The Top 5 New Year Tips For Business Owners
1.Set a theme for the year, not a goal
It is tempting to create a goal for the year and redefine business processes – or even break unwritten rules –to achieve these goals. For a food manufacturing company, this could be to win contracts with two of the large supermarkets. For a cloud computing company, it could be to acquire 1,200 new customers by the end of the year. While both may be easily achievable goals,, defining a theme to help achieve these goals can be the key to success. For the food manufacturer, rather than pursuing a hard sell to the supermarkets, working throughout the year to create a product which stands apart from closest competitors with a strong and identifiable brand image is likely to result in more success than continually attending supermarket trade shows; inhibiting time for innovation. For the cloud computing company, an ongoing programme to understand changing customer needs and providing a product or service to meet them is likely to create more customer wins than taking out adverts over the course of a year.
2. Create short term mini-goals to achieve a long term plan
Winning 1,200 new customers over the course of a year might be the major goal, but set “mini goals” throughout the year which can provide an interim boost to staff. This might be to acquire 60 new customers in January based purely from referrals from other satisfied customers, or renegotiating supplier contracts to a more acceptable price at the end of the first quarter.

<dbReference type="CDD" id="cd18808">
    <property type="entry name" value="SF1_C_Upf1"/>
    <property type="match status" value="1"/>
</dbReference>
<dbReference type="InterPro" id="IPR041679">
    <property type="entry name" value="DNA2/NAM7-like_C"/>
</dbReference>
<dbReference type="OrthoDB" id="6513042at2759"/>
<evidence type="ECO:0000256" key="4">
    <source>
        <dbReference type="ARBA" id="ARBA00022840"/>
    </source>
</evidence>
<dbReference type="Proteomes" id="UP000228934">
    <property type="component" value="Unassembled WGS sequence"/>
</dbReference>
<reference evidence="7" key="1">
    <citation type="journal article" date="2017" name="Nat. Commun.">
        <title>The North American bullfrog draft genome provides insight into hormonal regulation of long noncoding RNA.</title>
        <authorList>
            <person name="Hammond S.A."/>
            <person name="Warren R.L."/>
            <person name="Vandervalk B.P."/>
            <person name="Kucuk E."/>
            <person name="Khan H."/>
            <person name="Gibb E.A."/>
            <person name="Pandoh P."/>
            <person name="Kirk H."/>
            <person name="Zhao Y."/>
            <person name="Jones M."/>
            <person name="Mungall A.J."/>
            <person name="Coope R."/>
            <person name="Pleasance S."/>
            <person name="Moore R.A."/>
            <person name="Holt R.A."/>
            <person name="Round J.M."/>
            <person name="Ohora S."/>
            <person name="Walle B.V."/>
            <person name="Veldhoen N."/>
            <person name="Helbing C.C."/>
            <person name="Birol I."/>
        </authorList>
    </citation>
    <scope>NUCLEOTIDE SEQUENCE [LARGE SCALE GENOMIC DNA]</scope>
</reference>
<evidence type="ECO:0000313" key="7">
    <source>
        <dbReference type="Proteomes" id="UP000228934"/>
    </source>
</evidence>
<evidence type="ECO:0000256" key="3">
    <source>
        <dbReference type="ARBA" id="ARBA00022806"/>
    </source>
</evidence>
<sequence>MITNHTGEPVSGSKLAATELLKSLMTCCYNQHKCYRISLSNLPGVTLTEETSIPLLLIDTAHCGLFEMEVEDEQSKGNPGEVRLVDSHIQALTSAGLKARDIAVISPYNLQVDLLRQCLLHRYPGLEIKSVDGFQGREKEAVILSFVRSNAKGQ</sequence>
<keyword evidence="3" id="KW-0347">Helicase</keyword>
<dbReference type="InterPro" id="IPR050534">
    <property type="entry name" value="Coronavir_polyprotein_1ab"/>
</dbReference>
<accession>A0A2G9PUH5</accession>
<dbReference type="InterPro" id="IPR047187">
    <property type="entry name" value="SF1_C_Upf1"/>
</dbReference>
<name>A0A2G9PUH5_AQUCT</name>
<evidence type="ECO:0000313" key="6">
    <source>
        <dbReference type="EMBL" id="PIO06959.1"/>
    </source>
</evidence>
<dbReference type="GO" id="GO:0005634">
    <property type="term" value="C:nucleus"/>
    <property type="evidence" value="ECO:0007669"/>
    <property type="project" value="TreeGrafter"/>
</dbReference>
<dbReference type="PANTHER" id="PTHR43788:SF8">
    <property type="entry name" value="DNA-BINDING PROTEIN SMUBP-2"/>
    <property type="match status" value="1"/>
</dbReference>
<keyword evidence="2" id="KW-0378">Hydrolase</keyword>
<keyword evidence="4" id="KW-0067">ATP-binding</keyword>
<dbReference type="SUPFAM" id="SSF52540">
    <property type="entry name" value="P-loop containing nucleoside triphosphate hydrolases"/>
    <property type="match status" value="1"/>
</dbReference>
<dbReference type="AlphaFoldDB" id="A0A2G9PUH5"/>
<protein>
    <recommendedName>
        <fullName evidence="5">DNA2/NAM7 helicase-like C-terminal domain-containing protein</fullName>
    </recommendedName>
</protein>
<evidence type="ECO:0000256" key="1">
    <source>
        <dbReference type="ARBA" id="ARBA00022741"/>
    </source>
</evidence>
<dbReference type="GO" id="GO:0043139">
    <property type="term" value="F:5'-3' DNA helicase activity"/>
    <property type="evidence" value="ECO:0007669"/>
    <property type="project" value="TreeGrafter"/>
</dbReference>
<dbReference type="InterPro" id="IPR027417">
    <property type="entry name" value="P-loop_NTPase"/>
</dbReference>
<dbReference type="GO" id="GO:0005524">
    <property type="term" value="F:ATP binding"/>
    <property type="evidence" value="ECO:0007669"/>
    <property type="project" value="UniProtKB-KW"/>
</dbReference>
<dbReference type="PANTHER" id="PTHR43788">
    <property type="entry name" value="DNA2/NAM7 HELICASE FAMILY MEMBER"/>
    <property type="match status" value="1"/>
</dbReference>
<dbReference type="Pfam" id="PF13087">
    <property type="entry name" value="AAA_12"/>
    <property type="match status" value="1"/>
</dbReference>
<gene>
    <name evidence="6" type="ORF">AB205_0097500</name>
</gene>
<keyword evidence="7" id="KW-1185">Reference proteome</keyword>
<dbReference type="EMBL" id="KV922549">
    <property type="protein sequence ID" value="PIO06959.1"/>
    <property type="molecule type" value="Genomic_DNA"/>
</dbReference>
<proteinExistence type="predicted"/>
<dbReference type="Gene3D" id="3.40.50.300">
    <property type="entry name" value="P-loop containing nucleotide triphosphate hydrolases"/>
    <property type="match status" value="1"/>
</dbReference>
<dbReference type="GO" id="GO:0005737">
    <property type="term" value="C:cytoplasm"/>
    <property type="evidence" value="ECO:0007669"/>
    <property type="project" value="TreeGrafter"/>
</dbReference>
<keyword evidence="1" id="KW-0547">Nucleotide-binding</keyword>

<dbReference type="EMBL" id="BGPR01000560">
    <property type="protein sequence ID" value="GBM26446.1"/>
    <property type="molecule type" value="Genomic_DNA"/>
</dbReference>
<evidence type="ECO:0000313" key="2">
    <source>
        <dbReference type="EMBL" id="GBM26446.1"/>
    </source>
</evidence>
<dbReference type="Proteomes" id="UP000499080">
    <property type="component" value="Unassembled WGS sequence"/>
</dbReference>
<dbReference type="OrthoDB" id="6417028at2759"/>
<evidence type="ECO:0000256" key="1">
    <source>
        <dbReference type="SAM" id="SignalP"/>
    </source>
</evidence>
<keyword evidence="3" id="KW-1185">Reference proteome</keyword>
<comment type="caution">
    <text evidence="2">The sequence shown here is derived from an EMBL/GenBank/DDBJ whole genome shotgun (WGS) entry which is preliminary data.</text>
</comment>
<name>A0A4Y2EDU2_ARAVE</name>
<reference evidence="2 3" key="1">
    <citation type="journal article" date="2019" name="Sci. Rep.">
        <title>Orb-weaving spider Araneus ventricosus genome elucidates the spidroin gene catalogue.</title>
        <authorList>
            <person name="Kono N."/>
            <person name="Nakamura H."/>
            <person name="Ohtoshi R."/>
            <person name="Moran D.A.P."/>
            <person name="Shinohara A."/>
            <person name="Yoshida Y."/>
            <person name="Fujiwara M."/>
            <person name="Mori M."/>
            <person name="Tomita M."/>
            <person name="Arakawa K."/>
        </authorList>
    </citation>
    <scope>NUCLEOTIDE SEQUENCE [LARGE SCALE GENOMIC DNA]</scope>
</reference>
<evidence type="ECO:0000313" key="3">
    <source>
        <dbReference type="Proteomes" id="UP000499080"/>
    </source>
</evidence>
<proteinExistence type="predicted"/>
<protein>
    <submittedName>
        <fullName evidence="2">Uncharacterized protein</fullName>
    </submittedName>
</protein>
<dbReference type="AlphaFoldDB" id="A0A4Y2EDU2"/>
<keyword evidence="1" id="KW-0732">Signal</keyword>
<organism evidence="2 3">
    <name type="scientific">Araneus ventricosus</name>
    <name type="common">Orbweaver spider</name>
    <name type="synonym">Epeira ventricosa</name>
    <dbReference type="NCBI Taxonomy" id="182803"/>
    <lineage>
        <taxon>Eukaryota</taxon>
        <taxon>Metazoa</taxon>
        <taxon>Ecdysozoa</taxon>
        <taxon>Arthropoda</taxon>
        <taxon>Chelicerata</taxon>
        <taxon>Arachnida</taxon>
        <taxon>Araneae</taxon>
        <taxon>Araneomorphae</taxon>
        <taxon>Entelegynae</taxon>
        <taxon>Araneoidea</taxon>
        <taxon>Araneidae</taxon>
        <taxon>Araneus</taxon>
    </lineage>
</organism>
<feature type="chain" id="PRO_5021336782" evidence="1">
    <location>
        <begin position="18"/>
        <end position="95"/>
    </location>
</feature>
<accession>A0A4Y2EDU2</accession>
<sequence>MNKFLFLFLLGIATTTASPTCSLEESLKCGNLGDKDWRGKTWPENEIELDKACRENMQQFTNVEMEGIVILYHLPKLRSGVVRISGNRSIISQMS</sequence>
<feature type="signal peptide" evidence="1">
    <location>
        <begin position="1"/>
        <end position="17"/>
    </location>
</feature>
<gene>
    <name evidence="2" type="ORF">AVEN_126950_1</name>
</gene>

3. Ensure staff are empowered to deliver your strategy
Take time to review your team and make sure you have the best people in the right positions to deliver your goals. Do your staff have the right resources to deliver? Do they have the relevant expertise, or is additional training required? Perhaps new talent is needed in specific areas, or can existing staff be moved or reskilled to newer, fast growth areas? Regardless of alignment, ensure staff feel they have a tangible part in delivering business goals. Assigning staff to help deliver the “mini goals” is a good way to help people feel involved.
4. Be transparent
The sooner everyone knows about business plans, the better. This doesn’t just mean keeping staff up to date, but also advisors: telling recruiters, for example, that you are looking to expand within certain areas over the course of the year means they could give you an early “heads up” if they become aware of new talent. Your accountant meanwhile may be able to advise on how you can organise your finances to take advantages of tax credits or business grants. Some may even be able to offer advice on how to tweak a strategy to make it even more successful.
5. Be prepared to win
A new strategy is designed to succeed so - if all the correct planning is in place - don’t be surprised if it does! Make sure you have the relevant infrastructure in place to cope when the additional orders come in, or have a PR team in place for when your product starts flying off the supermarket shelves. Your plans may even deliver sooner than intended or our business might grow faster than anticipated. It could even be that “now” suddenly becomes the right time to sell your business. Being able to manage this success and having plans in place to grow off the back of it is crucial.